Consider a diamond crystal. Diamonds are made of carbon atoms, disposed in a regular cubic lattice. The structure of the regular disposition of carbon atoms at microscopic level reflects directly in the shape that diamond crystals exhibit macroscopically. This small fact is, to me, exhilarating for its consequences: if you are lucky enough to possess a diamond crystal, you can run your finger over a surface which is defined by the electrical properties of carbon atom bonds, and the edges have exactly the same angle that appear in elementary configurations of four atoms at a time.

Above is a small (0.5 carats) diamond crystal I bought from a retailer a few months ago. While not perfect and certainly not gem-grade, this small stone captured my imagination because unlike many of the raw diamonds you can find for sale, it is quite regular in its structure - betraying its QM properties, indeed.

But you do not need to break the bank to experience the feeling I described above: our world is rich with a large number of different minerals that produce crystals of a rich variety of different shapes, colours, optical properties, physical properties. And all of these can be understood as due to their microscopic arrangement of atoms of a few different elements.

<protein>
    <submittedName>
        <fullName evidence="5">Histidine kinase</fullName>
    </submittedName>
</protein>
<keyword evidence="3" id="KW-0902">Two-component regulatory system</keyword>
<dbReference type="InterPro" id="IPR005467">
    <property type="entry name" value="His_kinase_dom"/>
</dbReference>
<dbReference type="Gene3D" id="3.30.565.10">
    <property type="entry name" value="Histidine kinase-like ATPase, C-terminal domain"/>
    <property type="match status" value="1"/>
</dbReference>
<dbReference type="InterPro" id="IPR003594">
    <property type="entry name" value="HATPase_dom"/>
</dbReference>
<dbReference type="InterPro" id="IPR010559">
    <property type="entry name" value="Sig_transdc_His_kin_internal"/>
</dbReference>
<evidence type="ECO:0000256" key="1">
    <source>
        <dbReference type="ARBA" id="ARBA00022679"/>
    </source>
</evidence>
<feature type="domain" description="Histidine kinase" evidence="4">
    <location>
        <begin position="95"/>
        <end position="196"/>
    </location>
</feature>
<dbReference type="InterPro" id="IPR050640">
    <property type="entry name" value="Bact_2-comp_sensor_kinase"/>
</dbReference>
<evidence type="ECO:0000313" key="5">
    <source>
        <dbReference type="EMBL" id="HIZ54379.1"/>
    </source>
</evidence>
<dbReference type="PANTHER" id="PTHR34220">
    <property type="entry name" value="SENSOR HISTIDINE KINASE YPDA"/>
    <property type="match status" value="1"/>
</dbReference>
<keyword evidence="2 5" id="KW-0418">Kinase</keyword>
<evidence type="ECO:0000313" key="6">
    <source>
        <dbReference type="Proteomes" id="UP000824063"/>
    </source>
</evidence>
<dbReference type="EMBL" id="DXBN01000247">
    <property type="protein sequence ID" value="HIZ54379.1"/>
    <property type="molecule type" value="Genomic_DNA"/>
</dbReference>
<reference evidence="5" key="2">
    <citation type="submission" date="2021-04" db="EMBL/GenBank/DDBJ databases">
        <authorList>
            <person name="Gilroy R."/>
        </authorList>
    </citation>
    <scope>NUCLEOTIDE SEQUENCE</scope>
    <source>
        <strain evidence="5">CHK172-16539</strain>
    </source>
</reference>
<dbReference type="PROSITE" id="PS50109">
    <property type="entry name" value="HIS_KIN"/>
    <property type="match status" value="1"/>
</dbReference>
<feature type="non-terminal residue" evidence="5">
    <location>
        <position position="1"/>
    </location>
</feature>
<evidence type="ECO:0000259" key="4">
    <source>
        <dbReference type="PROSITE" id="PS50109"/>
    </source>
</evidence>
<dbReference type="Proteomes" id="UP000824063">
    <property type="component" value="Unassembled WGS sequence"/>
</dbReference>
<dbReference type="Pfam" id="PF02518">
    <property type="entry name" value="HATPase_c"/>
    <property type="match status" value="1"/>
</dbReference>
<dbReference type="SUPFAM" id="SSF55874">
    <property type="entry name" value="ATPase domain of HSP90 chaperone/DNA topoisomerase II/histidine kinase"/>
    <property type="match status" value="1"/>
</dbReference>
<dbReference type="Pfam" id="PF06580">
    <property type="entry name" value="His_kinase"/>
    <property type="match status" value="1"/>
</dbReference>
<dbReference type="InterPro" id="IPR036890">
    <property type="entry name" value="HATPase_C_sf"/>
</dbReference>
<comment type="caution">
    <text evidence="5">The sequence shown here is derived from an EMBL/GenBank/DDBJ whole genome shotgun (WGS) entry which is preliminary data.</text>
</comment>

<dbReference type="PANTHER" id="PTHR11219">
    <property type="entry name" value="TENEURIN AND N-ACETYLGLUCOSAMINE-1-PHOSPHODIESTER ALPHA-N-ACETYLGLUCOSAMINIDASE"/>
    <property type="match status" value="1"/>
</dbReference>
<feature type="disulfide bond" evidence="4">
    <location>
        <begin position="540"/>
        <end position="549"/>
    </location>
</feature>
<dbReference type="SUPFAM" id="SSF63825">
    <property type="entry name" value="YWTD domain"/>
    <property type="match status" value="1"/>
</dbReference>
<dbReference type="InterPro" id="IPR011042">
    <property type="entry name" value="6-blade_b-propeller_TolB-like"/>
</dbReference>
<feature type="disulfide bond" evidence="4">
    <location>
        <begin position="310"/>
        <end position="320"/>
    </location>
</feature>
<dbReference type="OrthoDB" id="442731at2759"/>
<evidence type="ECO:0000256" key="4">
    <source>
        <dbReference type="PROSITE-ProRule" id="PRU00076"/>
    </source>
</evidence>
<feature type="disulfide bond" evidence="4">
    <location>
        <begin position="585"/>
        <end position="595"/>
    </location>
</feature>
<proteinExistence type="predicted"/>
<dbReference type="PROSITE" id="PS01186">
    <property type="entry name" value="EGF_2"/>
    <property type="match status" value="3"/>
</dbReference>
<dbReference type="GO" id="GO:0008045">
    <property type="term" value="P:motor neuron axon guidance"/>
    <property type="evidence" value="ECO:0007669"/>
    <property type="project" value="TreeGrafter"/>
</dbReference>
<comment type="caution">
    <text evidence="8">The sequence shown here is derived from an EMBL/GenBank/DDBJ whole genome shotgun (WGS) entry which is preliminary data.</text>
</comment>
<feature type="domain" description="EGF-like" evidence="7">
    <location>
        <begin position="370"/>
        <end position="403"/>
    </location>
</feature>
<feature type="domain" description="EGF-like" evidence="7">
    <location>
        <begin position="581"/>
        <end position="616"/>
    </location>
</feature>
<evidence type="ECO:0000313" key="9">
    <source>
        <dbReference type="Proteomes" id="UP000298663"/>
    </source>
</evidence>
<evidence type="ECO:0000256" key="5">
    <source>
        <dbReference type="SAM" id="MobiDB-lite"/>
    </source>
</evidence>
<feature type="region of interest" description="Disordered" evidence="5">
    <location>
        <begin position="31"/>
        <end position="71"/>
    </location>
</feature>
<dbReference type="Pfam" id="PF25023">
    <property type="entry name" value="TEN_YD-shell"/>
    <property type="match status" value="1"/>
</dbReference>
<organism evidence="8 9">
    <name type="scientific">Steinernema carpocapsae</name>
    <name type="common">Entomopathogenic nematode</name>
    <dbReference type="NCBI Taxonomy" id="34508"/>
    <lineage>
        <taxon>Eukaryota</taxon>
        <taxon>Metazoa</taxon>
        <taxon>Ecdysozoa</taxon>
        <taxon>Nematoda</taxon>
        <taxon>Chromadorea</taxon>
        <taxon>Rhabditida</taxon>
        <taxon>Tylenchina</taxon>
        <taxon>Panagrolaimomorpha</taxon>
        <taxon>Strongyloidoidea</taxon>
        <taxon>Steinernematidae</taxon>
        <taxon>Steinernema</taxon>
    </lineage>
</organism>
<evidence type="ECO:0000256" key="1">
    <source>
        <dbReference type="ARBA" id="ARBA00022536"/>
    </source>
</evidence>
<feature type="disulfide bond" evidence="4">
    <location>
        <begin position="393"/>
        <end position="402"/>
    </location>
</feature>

I was fascinated by minerals since my childhood, and started a collection when I was seven years old, in part thanks to a flow of small acquisitions that came from a geologist friend of my mother, Giulia Giudice, over an extended period of time. Later, I continued to purchase stones and crystals any time I had a chance to do so, and I also dug a few specimens from mines in a few occasions. By now the collection has grown to include over 450 samples, and I continue to enjoy that mesmerizing feeling of seeing and touching the microscopic structure of matter, whenever I pick them up or just admire them.

As a physicist I have learnt that crystals possess a large number of properties we can detect, test, and measure. Here are just a few:

  • shape: the crystalline system under which the substance can be catalogued, which is also evident in the appearance of the specimen
  • hardness, which can be different along different axes
  • fracture: how the crystal breaks when it does not fragment along its cleavage line
  • cleavage: most crystals possess planes along which they can be easily split in parts